Argument in favor: It’s been more than six years since the City declared a “state of emergency” on homelessness, and it’s clear that neither City Council or the mayor have been able to take effective action to reduce homelessness or keep encampments from growing and endangering public spaces. It’s time to make it an explicit legal requirement by enacting it into the City Charter. The coalition that produced this initiative includes a broad group of voices. Actions by the Council, such as defunding the Navigation teams that did outreach of clean up of encampments may have made the problem much worse. It’s time to find a new pathway forward by enacting this set of policy mandates into the City Charter. This charter amendment was born out of increasing frustration with city government’s ability to tackle homelessness.
Argument opposed: The King County Regional Homelessness Authority was only recently established, and we need to give it more time and resources to work, without overly constraining it with what must be done and when. A charter amendment is an awkward and unduly constraining way to enact such legislation.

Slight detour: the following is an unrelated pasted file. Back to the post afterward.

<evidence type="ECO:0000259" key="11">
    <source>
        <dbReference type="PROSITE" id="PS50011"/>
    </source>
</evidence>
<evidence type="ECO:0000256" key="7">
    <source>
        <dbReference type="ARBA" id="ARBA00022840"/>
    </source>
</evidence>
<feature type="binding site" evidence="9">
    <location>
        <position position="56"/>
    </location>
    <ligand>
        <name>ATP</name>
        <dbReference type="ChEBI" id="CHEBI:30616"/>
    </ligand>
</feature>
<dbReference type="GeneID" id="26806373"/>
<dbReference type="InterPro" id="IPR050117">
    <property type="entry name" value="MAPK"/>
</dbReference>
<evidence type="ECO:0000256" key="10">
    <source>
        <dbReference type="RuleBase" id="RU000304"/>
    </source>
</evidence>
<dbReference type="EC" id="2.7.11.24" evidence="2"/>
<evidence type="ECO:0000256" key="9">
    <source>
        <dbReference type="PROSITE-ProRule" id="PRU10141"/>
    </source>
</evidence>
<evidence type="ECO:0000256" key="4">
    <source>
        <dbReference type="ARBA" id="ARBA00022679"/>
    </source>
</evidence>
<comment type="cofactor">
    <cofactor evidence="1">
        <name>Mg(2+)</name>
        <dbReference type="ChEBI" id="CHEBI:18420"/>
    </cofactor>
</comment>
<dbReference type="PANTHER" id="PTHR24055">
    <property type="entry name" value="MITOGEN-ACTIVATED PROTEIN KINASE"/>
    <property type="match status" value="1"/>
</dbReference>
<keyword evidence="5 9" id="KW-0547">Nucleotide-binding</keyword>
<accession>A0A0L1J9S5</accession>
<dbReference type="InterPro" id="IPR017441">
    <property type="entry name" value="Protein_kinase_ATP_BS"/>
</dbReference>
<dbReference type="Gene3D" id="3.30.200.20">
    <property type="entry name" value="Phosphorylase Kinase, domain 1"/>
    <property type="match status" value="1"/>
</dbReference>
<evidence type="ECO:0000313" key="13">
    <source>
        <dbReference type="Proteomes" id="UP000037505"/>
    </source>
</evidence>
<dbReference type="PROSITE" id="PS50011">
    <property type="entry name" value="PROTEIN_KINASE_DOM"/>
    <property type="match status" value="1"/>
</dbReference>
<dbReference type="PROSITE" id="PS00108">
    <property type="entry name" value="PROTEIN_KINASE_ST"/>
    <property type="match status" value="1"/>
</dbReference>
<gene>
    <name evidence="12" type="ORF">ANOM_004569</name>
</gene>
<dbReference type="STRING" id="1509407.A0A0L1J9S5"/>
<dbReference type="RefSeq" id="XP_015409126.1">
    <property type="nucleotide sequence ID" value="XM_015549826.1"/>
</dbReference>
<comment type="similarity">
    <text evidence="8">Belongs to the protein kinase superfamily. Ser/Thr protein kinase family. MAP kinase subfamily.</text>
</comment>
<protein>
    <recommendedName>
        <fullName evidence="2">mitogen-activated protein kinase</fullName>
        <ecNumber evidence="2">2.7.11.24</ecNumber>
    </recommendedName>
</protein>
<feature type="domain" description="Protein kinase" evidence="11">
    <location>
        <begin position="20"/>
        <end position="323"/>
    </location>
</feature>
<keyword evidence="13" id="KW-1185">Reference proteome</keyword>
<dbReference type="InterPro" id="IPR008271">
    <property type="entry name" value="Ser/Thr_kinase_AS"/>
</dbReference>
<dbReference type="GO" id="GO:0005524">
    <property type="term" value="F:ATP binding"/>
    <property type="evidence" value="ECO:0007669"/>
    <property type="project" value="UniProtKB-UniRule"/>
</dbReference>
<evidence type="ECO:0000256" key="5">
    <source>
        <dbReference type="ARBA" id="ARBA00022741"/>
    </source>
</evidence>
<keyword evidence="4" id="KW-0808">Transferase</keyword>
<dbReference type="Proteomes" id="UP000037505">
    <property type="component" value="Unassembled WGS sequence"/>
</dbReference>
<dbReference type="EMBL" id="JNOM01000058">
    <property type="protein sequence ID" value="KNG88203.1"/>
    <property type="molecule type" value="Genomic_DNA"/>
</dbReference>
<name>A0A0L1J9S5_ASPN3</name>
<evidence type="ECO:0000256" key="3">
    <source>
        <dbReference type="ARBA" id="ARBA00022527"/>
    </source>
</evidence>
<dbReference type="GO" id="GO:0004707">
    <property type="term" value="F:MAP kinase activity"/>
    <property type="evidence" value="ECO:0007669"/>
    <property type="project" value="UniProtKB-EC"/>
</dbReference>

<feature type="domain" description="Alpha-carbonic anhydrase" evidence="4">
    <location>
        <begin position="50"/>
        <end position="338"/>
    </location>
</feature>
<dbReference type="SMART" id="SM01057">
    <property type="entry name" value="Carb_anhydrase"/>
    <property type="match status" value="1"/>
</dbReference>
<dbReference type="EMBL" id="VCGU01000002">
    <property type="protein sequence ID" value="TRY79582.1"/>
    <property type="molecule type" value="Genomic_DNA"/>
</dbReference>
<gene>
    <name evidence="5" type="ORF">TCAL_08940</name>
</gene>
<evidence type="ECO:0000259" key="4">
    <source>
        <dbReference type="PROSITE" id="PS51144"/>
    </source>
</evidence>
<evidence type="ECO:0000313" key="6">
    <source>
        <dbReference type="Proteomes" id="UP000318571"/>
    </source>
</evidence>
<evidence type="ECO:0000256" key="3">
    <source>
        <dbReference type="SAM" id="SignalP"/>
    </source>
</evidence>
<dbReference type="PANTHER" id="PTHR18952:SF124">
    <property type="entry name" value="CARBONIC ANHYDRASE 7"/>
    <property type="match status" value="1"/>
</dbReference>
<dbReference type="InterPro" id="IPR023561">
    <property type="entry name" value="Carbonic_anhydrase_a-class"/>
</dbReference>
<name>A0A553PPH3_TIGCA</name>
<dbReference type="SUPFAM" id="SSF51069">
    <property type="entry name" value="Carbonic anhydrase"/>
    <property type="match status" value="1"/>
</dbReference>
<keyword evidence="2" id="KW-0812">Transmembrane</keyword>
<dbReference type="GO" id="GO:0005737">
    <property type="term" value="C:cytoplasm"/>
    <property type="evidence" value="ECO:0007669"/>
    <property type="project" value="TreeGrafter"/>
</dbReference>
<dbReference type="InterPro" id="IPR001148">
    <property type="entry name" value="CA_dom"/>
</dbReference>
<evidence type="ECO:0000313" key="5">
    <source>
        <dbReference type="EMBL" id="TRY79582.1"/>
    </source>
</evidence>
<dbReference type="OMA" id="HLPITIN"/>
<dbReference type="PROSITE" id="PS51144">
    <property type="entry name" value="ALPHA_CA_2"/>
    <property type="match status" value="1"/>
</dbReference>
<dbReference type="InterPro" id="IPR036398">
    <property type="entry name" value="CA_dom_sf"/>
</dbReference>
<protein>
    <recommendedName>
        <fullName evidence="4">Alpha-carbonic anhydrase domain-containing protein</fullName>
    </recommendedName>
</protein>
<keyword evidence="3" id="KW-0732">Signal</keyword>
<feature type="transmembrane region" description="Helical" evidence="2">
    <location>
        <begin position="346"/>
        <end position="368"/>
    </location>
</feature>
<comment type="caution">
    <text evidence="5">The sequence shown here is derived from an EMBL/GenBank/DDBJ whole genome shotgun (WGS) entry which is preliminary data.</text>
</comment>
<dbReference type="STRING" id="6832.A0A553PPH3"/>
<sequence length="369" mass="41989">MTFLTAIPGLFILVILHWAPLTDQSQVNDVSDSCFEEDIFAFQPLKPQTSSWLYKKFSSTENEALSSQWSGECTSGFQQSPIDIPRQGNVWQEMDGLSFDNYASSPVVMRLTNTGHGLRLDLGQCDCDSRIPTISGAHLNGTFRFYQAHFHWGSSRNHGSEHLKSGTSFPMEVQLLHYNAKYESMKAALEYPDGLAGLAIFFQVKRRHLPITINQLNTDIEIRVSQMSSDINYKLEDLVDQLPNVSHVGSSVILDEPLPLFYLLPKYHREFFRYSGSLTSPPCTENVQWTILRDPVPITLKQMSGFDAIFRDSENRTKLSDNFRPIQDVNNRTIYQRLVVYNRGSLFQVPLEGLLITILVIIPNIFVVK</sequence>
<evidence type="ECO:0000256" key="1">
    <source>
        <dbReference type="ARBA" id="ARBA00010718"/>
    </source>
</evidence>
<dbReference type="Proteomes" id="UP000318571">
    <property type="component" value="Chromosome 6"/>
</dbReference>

Given the legally uncertain nature of the Compassion Seattle initiative at the time the question was posed, several campaigns declined comment, deferring to the Court process. Here are the responses in full:
Bruce Harrell, Candidate for Mayor
“While Compassion Seattle will no longer be on the ballot, I continue to support the initiative’s goals of dedicating significant resources to action on homelessness and to an increased urgency of addressing unsafe encampments in incompatible areas, so that we can get people off the streets, out of parks and playfields, and into housing with services. My administration will bring together service providers, homelessness advocates, housing experts, community leaders, nonprofit, business, labor and philanthropic organizations, and more to define a plan that meets our shared values, publish it so it’s widely available to the public, and get to work demonstrating real progress. Under our administration, we will publish the costs per unit, costs per person, all measurable outcomes and timetables and build trust by establishing a measurable plan and proof that we are spending public dollars efficiently and effectively.”